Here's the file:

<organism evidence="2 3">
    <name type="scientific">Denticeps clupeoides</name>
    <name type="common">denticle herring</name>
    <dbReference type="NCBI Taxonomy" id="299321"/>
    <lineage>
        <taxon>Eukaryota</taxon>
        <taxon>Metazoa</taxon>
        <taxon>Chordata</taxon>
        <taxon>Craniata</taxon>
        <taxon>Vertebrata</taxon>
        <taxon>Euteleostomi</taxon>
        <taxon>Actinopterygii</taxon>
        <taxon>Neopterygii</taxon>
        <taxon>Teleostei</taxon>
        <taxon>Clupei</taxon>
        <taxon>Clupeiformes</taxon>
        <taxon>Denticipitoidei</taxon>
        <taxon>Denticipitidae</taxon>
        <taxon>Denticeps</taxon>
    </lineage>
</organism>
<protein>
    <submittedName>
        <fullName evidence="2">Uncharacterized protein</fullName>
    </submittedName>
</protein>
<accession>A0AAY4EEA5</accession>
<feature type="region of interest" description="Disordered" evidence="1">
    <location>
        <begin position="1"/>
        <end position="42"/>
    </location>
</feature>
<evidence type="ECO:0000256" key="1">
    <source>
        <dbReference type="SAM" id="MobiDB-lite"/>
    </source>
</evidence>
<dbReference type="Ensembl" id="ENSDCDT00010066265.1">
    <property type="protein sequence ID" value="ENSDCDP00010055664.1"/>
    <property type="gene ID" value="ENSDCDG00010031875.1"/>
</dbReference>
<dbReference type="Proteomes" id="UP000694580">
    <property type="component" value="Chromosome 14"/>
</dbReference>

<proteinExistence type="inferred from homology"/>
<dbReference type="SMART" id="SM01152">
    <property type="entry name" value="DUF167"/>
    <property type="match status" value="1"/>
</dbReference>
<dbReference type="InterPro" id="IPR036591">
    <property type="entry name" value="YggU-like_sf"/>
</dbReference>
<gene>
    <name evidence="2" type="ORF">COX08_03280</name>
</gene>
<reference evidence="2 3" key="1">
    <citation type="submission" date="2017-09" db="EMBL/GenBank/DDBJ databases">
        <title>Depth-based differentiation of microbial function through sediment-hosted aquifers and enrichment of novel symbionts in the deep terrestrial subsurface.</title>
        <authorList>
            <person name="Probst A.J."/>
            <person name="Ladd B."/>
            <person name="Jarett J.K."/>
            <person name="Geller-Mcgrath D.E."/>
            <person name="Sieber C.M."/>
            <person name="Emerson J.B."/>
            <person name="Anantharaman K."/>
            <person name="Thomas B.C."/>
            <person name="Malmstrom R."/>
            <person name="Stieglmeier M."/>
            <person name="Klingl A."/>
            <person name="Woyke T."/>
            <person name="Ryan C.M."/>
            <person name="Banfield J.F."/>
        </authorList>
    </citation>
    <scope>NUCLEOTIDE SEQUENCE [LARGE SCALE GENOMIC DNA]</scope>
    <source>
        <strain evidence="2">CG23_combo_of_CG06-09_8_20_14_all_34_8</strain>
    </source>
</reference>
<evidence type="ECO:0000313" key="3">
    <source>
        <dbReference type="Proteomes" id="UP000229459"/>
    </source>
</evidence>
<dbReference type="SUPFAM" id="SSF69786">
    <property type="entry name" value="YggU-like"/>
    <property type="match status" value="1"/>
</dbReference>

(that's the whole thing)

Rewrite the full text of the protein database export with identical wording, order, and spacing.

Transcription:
<organism evidence="2 3">
    <name type="scientific">Denticeps clupeoides</name>
    <name type="common">denticle herring</name>
    <dbReference type="NCBI Taxonomy" id="299321"/>
    <lineage>
        <taxon>Eukaryota</taxon>
        <taxon>Metazoa</taxon>
        <taxon>Chordata</taxon>
        <taxon>Craniata</taxon>
        <taxon>Vertebrata</taxon>
        <taxon>Euteleostomi</taxon>
        <taxon>Actinopterygii</taxon>
        <taxon>Neopterygii</taxon>
        <taxon>Teleostei</taxon>
        <taxon>Clupei</taxon>
        <taxon>Clupeiformes</taxon>
        <taxon>Denticipitoidei</taxon>
        <taxon>Denticipitidae</taxon>
        <taxon>Denticeps</taxon>
    </lineage>
</organism>
<protein>
    <submittedName>
        <fullName evidence="2">Uncharacterized protein</fullName>
    </submittedName>
</protein>
<accession>A0AAY4EEA5</accession>
<feature type="region of interest" description="Disordered" evidence="1">
    <location>
        <begin position="1"/>
        <end position="42"/>
    </location>
</feature>
<evidence type="ECO:0000256" key="1">
    <source>
        <dbReference type="SAM" id="MobiDB-lite"/>
    </source>
</evidence>
<dbReference type="Ensembl" id="ENSDCDT00010066265.1">
    <property type="protein sequence ID" value="ENSDCDP00010055664.1"/>
    <property type="gene ID" value="ENSDCDG00010031875.1"/>
</dbReference>
<dbReference type="Proteomes" id="UP000694580">
    <property type="component" value="Chromosome 14"/>
</dbReference>

<proteinExistence type="inferred from homology"/>
<dbReference type="SMART" id="SM01152">
    <property type="entry name" value="DUF167"/>
    <property type="match status" value="1"/>
</dbReference>
<dbReference type="InterPro" id="IPR036591">
    <property type="entry name" value="YggU-like_sf"/>
</dbReference>
<gene>
    <name evidence="2" type="ORF">COX08_03280</name>
</gene>
<reference evidence="2 3" key="1">
    <citation type="submission" date="2017-09" db="EMBL/GenBank/DDBJ databases">
        <title>Depth-based differentiation of microbial function through sediment-hosted aquifers and enrichment of novel symbionts in the deep terrestrial subsurface.</title>
        <authorList>
            <person name="Probst A.J."/>
            <person name="Ladd B."/>
            <person name="Jarett J.K."/>
            <person name="Geller-Mcgrath D.E."/>
            <person name="Sieber C.M."/>
            <person name="Emerson J.B."/>
            <person name="Anantharaman K."/>
            <person name="Thomas B.C."/>
            <person name="Malmstrom R."/>
            <person name="Stieglmeier M."/>
            <person name="Klingl A."/>
            <person name="Woyke T."/>
            <person name="Ryan C.M."/>
            <person name="Banfield J.F."/>
        </authorList>
    </citation>
    <scope>NUCLEOTIDE SEQUENCE [LARGE SCALE GENOMIC DNA]</scope>
    <source>
        <strain evidence="2">CG23_combo_of_CG06-09_8_20_14_all_34_8</strain>
    </source>
</reference>
<evidence type="ECO:0000313" key="3">
    <source>
        <dbReference type="Proteomes" id="UP000229459"/>
    </source>
</evidence>
<dbReference type="SUPFAM" id="SSF69786">
    <property type="entry name" value="YggU-like"/>
    <property type="match status" value="1"/>
</dbReference>